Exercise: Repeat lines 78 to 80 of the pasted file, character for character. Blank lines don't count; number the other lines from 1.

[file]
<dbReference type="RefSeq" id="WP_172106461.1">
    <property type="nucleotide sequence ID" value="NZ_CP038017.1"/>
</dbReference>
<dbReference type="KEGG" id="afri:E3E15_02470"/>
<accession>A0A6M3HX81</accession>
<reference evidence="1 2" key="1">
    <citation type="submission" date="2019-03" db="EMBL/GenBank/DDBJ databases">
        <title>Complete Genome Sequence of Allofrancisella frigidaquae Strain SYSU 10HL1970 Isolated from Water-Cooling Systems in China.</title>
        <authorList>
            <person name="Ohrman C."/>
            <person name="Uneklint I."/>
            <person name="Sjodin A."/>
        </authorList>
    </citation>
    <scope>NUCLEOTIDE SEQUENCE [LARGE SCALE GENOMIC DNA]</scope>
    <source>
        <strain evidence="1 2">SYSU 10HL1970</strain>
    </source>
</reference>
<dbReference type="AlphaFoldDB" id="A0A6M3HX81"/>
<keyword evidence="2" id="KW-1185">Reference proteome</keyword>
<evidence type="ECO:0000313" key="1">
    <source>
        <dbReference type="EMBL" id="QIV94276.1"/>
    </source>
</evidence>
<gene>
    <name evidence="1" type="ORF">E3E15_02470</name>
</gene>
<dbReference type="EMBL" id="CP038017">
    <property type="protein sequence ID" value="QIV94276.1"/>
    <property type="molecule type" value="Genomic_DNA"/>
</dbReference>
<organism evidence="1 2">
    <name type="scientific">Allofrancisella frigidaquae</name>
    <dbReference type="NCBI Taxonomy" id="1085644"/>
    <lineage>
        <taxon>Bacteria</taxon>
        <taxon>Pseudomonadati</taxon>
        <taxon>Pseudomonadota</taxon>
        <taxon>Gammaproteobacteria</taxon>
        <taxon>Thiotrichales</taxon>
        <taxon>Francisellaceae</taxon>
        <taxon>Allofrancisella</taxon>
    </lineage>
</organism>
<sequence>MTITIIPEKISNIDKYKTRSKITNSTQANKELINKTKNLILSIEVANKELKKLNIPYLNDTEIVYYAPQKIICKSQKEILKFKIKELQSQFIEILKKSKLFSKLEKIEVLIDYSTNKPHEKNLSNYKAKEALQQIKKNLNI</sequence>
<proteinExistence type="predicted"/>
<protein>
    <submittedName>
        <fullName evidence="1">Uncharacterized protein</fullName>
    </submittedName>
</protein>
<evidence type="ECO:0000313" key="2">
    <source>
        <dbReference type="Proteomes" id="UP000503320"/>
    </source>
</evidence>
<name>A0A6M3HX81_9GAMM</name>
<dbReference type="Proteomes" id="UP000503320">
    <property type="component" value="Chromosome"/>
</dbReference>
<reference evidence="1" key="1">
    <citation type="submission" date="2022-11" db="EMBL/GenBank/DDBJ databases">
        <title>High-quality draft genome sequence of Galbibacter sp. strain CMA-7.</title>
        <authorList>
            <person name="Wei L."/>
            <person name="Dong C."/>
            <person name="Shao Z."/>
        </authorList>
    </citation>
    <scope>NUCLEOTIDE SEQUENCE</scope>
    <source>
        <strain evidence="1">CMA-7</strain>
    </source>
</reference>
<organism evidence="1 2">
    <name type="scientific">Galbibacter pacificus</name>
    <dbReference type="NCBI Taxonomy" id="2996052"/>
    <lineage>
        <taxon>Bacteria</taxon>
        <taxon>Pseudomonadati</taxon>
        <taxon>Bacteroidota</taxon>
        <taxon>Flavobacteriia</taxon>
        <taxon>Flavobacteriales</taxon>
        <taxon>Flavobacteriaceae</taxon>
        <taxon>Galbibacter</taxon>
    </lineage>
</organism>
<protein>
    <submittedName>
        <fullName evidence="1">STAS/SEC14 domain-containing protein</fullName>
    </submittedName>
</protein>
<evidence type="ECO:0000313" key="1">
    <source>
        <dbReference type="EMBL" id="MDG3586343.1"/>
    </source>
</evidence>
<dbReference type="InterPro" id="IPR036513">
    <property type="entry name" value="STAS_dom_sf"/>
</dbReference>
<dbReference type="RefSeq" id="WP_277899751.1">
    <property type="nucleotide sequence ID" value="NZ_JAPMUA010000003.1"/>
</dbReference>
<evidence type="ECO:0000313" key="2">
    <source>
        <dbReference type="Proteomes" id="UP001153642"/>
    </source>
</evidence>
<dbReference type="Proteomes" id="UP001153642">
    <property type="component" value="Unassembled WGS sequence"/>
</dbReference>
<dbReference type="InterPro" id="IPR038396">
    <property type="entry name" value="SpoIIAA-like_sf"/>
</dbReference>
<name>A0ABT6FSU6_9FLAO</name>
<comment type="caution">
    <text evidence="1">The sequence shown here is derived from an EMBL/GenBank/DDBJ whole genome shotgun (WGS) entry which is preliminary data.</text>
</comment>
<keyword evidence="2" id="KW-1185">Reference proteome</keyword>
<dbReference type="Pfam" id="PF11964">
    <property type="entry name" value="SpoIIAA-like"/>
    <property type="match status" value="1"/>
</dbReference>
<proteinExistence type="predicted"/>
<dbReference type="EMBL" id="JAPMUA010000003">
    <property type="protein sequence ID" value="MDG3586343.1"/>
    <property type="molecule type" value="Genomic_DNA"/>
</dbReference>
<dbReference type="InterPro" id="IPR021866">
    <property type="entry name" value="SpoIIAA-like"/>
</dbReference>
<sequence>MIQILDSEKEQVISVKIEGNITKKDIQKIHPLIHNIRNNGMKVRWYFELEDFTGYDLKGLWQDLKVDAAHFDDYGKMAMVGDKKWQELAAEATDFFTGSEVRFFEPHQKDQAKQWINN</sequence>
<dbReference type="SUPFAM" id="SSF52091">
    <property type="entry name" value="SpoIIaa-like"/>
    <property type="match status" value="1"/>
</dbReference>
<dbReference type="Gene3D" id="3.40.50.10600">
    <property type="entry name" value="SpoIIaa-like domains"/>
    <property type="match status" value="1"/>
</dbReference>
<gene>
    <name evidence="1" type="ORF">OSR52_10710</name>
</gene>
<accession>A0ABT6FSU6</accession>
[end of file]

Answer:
    <name type="scientific">Galbibacter pacificus</name>
    <dbReference type="NCBI Taxonomy" id="2996052"/>
    <lineage>